Squirrels are members of the family Sciuridae, a family that includes small or medium-size rodents. The squirrel family includes tree squirrels, ground squirrels (including chipmunks and prairie dogs, among others), and flying squirrels. Squirrels are indigenous to the Americas, Eurasia, and Africa, and were introduced by humans to Australia. The earliest known fossilized squirrels date from the Eocene epoch, and among other living rodent families, the squirrels are most closely related to the mountain beaver and to the dormice.
Squirrels live in almost every habitat, from tropical rainforest to semiarid desert, avoiding only the high polar regions and the driest of deserts. They are predominantly herbivorous, subsisting on seeds and nuts, but many will eat insects and even small vertebrates.
As their large eyes indicate, squirrels have an excellent sense of vision, which is especially important for the tree-dwelling species. Many also have a good sense of touch, with vibrissae on their limbs as well as their heads.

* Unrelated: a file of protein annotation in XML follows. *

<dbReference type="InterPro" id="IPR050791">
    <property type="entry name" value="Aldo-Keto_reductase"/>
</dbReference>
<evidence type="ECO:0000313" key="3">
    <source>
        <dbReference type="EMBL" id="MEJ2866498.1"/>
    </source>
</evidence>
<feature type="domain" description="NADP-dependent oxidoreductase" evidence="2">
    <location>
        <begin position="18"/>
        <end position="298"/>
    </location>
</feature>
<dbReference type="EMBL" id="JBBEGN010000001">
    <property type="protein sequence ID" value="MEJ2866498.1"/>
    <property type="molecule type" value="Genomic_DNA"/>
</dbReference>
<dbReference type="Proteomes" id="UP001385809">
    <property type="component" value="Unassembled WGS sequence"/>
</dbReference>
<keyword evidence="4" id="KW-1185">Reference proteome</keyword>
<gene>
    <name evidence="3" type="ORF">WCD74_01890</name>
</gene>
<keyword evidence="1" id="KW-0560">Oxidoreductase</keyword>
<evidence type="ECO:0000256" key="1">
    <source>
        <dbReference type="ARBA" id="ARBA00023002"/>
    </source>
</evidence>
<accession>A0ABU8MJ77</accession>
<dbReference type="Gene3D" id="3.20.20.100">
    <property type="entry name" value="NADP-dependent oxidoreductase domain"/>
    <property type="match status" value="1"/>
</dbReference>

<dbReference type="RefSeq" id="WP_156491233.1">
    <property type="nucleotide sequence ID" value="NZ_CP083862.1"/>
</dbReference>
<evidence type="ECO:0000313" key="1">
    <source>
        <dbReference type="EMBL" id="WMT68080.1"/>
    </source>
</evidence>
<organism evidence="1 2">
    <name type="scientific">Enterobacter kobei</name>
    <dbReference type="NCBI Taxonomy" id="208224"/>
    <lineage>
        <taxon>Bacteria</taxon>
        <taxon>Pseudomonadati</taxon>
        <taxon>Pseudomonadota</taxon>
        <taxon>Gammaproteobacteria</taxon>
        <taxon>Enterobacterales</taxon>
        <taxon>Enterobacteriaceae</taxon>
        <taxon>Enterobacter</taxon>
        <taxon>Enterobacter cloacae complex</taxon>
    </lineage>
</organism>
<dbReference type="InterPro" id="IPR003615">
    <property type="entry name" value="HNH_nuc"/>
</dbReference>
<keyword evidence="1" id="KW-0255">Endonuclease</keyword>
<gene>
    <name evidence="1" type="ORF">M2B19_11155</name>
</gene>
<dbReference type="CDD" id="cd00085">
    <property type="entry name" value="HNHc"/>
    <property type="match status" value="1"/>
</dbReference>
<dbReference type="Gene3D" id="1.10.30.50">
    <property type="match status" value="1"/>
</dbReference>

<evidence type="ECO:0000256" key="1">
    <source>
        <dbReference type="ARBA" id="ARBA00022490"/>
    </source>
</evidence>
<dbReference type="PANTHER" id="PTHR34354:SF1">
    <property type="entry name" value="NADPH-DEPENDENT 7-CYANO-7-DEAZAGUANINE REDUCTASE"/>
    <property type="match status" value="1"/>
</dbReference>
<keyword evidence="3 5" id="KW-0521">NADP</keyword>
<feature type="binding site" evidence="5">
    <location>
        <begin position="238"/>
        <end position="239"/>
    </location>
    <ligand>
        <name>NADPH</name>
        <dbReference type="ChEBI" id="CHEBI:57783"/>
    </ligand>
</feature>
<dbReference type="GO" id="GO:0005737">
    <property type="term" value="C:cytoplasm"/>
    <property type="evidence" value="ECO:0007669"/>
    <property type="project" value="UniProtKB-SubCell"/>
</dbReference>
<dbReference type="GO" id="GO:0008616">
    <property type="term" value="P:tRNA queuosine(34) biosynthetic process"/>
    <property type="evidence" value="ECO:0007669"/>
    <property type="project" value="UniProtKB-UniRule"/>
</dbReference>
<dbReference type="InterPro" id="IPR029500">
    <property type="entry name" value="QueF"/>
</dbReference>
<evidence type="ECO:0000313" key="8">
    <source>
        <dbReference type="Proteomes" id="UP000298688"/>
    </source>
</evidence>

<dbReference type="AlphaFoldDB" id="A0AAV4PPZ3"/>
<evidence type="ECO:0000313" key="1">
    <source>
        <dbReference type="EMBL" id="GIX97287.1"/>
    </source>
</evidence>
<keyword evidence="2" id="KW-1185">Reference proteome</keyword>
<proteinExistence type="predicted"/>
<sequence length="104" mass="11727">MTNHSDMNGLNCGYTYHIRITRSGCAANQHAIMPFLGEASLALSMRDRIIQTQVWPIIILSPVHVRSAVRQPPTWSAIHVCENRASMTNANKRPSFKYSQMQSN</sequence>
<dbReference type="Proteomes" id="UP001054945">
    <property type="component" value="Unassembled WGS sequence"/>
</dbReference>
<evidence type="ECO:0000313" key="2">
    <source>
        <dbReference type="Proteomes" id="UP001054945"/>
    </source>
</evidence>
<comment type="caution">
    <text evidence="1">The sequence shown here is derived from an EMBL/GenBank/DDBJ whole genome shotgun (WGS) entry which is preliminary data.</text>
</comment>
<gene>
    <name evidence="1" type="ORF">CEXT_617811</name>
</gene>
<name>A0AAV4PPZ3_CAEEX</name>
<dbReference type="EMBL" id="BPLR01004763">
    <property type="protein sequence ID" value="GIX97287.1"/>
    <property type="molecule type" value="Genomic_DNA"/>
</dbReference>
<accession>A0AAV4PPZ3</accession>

The teeth of sciurids follow the typical rodent pattern, with large incisors (for gnawing) that grow throughout life, and cheek teeth (for grinding) that are set back behind a wide gap, or diastema. Many juvenile squirrels die in the first year of life. Adult squirrels can have a lifespan of 5 to 10 years in the wild. Some can survive 10 to 20 years in captivity. Premature death may occur when a nest falls from the tree, in which case the mother may abandon her young if their body temperature is not correct.